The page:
So, today my new regiment will be, wash & scrub, lysol soak, dry, dry cow cream every day....
     
    07-10-2012, 02:41 PM
  #19
Foal
From a farrier's point of view, I see a lot of extra sole. That ideally, should be removed. Doing this will bring the frog closer to having ground contact, which will in turn, cause the frog to have more blood flow, and speed up growth and overall health tremendously. However, I would also recommend, as an extra caution, about every other day, take about a cap full of bleach and mix it into approximately 8 ounces of water, and apply liberally to the frog to defeat any possible fungus that might be eroding it. As an additional side note, if the horse is kept in a wet environment, it would be beneficial to change that, in order to remedy the situation. A horse kept in a wet stall, or paddock will develop a frog that is very unhealthy. Also, my experience shows horses that get plenty of exercise, have healthier frogs. Is the horse standing stationary a lot?? Just something to think about.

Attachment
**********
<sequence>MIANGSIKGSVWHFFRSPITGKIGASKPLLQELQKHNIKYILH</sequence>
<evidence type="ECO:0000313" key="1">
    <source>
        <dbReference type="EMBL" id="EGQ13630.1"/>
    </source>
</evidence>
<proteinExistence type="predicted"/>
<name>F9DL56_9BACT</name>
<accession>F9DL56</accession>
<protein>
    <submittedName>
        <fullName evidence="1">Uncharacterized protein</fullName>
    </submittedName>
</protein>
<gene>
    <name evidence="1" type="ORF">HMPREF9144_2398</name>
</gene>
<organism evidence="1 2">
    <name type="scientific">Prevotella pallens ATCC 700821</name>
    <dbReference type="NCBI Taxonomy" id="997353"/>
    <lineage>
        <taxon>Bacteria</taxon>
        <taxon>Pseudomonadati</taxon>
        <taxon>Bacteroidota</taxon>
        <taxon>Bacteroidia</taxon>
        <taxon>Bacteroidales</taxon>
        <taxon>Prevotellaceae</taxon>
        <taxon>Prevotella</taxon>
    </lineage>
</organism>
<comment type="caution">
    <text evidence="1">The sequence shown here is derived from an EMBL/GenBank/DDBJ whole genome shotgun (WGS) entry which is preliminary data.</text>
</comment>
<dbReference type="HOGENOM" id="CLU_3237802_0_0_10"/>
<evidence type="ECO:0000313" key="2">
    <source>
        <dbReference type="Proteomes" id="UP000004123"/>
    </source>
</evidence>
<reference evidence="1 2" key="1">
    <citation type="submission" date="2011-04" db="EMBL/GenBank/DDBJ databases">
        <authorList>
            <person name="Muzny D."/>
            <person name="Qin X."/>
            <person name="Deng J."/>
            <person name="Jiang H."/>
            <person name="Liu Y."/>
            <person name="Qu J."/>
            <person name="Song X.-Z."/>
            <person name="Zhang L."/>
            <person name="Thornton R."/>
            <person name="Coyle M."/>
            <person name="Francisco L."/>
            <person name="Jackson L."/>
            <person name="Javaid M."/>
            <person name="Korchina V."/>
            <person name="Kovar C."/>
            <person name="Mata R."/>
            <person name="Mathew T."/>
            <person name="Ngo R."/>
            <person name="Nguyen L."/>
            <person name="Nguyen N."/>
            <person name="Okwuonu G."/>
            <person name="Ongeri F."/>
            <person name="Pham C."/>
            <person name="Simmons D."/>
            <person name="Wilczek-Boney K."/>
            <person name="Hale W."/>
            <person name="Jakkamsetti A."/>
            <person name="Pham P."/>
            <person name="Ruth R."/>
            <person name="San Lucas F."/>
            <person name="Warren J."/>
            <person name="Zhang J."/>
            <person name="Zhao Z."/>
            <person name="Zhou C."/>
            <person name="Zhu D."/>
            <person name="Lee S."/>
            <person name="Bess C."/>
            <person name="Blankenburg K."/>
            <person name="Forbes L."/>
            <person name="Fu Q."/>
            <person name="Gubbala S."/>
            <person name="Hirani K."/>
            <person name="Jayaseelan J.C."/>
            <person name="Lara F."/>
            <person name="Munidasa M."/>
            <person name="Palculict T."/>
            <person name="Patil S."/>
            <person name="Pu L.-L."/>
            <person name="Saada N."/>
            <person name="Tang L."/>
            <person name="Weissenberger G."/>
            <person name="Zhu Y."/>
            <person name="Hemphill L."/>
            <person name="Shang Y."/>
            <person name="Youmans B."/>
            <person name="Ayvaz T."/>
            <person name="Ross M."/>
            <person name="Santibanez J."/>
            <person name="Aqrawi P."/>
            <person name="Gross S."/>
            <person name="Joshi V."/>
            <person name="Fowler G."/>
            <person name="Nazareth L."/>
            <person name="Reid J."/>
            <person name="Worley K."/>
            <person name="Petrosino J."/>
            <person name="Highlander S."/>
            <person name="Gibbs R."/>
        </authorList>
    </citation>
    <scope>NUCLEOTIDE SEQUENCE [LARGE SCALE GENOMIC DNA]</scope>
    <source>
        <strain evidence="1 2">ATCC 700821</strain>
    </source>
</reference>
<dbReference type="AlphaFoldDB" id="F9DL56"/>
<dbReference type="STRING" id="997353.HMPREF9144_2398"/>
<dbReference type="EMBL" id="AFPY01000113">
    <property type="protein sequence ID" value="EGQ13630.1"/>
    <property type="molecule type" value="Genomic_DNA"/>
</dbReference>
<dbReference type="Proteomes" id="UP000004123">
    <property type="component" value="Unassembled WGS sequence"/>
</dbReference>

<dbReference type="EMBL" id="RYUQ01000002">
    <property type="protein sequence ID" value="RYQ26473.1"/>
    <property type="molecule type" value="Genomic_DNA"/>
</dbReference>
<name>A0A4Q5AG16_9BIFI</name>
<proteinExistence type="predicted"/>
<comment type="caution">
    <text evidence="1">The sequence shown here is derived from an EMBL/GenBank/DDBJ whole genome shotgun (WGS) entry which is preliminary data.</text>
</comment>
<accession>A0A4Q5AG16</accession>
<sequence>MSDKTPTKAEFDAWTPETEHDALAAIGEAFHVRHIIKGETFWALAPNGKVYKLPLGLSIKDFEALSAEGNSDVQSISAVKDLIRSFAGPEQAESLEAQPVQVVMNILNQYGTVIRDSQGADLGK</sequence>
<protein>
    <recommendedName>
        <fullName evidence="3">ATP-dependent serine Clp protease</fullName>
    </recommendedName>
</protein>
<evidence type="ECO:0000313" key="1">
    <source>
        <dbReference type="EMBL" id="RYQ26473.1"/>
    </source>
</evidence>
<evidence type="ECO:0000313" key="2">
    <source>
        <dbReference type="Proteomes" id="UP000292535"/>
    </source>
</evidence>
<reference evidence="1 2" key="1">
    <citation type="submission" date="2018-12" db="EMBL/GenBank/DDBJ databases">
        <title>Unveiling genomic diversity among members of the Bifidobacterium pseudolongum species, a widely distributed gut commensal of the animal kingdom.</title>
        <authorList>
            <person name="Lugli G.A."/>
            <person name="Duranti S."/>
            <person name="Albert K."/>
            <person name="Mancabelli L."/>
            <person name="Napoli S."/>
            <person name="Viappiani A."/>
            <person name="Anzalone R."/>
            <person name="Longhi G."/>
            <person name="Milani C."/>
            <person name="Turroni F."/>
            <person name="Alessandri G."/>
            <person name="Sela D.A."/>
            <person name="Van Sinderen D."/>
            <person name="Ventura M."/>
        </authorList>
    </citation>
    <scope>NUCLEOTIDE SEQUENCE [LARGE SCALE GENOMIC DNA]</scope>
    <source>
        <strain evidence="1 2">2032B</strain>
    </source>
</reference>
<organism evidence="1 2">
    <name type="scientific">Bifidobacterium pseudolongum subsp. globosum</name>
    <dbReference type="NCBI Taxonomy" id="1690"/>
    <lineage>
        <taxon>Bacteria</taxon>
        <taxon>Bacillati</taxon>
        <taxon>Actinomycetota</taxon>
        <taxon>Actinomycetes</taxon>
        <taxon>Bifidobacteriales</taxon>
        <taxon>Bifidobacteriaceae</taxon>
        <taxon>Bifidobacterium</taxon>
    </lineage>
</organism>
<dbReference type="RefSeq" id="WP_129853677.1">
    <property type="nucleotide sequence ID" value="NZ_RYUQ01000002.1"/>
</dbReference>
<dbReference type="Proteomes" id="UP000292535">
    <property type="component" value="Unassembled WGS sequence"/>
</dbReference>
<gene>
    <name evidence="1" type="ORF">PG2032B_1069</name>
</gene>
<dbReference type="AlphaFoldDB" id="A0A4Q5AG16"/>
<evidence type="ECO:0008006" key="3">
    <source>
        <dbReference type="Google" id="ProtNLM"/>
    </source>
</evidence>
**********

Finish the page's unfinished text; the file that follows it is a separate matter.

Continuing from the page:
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    07-10-2012, 05:10 PM
  #20
Trained
Quote:
Originally Posted by ljazwinski    
ok...lysol sounds like a good idea... how much lysol should I put in the soak? Will 50/50 be good? And yes, these are very recent pics...In my post I didn't mean to say the thrush was gone? But under control I guess...the frogs (to me) are hard and dried... they have "shrunk" or "shriveled" up... there is no smell anymore though....and I really believed that if the "smell" was gone, then so was the thrush...I have just been washing his feet with a water hose (per my ex farrier's instructions) 2 - 3 times a week... last night I scrubbed them with dish soap, dried them the best I could and 30 mins later they were full of crap again, so? I do like your lysol idea...but why only soak once? Can I soak one day, then just wash one day? Also, I did at one point use athlete's foot spray, but really never saw improvement...
So, today my new regiment will be, wash & scrub, lysol soak, dry, dry cow cream every day....